|Early windtunnel model of the XP-71 with its wider twin-seat cockpit.|
Before the entry of the United States into the Second World War, news stories were splashing headlines about the massed bomber attacks the Luftwaffe was conducting against British cities during the Blitz and in the run up to 1941, a concern about the potential of bomber attacks on the United States took root (despite the obvious shortcomings of any enemy bomber attack on US targets protected on each side by large oceans). A number of designs and studies were undertaken to evaluate the problem of intercepting enemy bombers and one of these resulted in a design specification for a large high-altitude fighter to carry a heavy cannon armament to attack bomber formations from ranges that would place it beyond a bomber's defensive guns. In April 1941, the Curtiss Aeroplane Company submitted six proposals with two, more refined, proposals the following November. One configuration met the proscribed needs of the military for a bomber destroyer and this aircraft was assigned the designation XP-71 with a $3.2 million contract for two prototypes which was signed on 28 October 1941.
The Curtiss design had the internal company designation CW-29 and had it been built, it would have been the largest fighter aircraft ever developed in the United States- with a wingspan of 82.3 feet, a gross weight of 39,950 lbs and a fuel load up to 1,940 gallons, it was to be able to climb to 25,000 feet in just 12.5 minutes with a cruising speed of 428 mph. With an operating ceiling of 40,000 feet and a range of 3,000 miles, the XP-71 would attack enemy bomber formations well before they reached their targets. A heavy armament of two 37mm cannons with 60 rounds each and a 75mm cannon with 20 rounds was located in the nose and equipped with automatic feed systems so the aircraft only needed a minimal crew of just two. Two large Pratt & Whitney R-4360 Wasp Major 28-cylinder radial engines drove a total of nearly 7,000 horsepower to wing-mounted contra-rotating pusher props with a total of eight blades each and a diameter of 13.5 feet. General Electric turbosuperchargers would give the XP-71 the necessary high altitude performance along with a pressurized cockpit.
To put the massive size of the XP-71 into context, let's compare it with one of the larger production American fighters of the war, the Republic P-47 Thunderbolt. The XP-71 would have twice the wingspan, four times the gross weight, nearly four times the combat range, and nearly three times the engine horsepower of the Thunderbolt. In fact, the XP-71 had it been built would have been larger, heavier, faster, and longer ranged than even a late-model North American B-25 Mitchell medium bomber.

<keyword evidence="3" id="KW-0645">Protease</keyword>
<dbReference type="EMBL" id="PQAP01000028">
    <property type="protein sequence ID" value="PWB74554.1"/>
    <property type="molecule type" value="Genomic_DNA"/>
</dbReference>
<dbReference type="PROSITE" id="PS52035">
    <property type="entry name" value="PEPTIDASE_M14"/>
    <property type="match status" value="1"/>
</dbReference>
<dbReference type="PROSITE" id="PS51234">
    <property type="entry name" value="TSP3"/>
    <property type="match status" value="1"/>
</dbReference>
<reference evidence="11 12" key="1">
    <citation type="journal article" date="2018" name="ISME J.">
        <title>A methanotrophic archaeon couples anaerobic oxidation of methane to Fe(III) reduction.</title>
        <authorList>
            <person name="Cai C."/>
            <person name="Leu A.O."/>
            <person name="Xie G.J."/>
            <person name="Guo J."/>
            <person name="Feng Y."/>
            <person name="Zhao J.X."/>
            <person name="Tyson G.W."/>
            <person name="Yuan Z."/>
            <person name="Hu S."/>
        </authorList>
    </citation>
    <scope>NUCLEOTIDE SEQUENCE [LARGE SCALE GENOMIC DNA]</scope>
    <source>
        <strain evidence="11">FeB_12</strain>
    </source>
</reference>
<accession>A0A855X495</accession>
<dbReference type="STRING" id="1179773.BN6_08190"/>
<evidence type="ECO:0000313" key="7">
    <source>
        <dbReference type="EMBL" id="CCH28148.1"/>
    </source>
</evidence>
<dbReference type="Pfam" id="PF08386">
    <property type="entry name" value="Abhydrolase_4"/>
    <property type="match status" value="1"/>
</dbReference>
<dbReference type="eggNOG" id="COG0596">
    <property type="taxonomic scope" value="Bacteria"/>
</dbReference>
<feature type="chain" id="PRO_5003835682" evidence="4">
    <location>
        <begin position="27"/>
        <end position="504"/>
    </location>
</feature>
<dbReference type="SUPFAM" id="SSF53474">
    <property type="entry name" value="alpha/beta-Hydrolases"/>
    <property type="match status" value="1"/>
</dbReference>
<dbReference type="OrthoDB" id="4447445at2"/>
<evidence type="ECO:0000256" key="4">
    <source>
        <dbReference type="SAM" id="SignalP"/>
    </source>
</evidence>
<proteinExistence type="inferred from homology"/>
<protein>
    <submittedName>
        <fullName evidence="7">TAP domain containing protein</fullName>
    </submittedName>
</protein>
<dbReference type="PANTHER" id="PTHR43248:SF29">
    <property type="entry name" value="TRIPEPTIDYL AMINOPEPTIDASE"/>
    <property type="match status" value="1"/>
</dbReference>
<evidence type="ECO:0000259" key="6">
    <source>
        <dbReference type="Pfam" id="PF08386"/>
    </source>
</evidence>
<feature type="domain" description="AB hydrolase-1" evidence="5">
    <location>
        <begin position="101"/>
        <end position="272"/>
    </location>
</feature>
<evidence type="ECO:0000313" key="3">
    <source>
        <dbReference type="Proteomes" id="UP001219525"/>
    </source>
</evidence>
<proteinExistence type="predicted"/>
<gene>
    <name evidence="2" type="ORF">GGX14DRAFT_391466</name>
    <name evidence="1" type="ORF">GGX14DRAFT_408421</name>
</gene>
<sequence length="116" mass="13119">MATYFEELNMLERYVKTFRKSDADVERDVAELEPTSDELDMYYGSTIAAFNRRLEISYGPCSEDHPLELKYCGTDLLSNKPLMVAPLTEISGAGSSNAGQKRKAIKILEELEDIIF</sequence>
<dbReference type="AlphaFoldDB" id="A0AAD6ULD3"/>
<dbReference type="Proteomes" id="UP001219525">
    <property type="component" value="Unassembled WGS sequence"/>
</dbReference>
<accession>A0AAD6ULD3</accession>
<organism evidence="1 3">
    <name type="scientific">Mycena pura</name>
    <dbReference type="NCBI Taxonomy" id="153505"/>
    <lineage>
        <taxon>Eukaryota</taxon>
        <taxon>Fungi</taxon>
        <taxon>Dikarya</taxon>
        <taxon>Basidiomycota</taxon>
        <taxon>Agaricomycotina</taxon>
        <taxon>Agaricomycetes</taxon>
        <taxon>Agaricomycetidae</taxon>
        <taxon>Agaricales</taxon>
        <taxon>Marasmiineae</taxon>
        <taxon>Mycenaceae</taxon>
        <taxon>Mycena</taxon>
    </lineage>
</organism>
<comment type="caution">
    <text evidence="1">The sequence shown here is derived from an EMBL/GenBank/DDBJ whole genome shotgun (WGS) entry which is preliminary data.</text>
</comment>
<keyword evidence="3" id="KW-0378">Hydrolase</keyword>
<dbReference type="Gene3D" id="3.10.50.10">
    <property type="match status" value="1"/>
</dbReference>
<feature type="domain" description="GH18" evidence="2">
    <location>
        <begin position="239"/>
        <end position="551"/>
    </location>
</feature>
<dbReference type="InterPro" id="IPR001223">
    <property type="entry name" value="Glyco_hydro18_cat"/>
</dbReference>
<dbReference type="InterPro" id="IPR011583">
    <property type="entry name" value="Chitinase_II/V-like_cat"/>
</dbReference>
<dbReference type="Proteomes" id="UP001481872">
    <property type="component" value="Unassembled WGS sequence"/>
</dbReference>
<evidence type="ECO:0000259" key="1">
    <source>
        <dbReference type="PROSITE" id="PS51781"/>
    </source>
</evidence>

|This schematic hints at the immense complexity of the XP-71.|
The mockup was inspected at Curtiss' St. Louis facility on 16 November 1942, at which time the design was revised from having two crew to just a single pilot. The original proposal had the two pilots sitting side-by-side. Following the mockup review, detailed design work took place well into 1943, by which time it was becoming clear to both the US Army Air Forces and Curtiss that the XP-71 might well be the most complex aircraft yet built. During ground firing trials of the nose cannon installation in February 1943, the nose structure failed in spectacular fashion, necessitating a redesign. Curtiss also had problems finding a suitable rangefinder for the fire control system and eventually settled on a radio-based model. Cooling of the R-4360 engines in the wing nacelles also required considerable attention with an annular intake with a gearbox-driven cooling fan being developed to insure adequate cooling airflow to the massive radial engines.
By the latter half of 1943 it was becoming apparent that the XP-71 was a plane without a mission as the strategic bombing campaign of Germany got underway. The likelihood of German bomber formations, let alone Japanese bomber formations, approaching US cities was almost nil. The USAAF considered re-roling the XP-71 as a photorecon aircraft, but no solid commitments were forthcoming. On 23 October 1943, the XP-71 program was terminated after the expenditure of $2.3 million with the first flight planned for June 1944. Curtiss attempted to salvage the program by pitching the XP-71 as an antishipping aircraft with its heavy nose cannons, but this role was already being filled by the proven B-25 Mitchell in the Pacific and Curtiss's engineering resources were needed on other projects.
Source: U.S. Experimental and Prototype Aircraft Projects: Fighters 1939-1945 by Bill Norton. Specialty Press, 2008, p138-139. Photos: National Museum of the United States Air Force.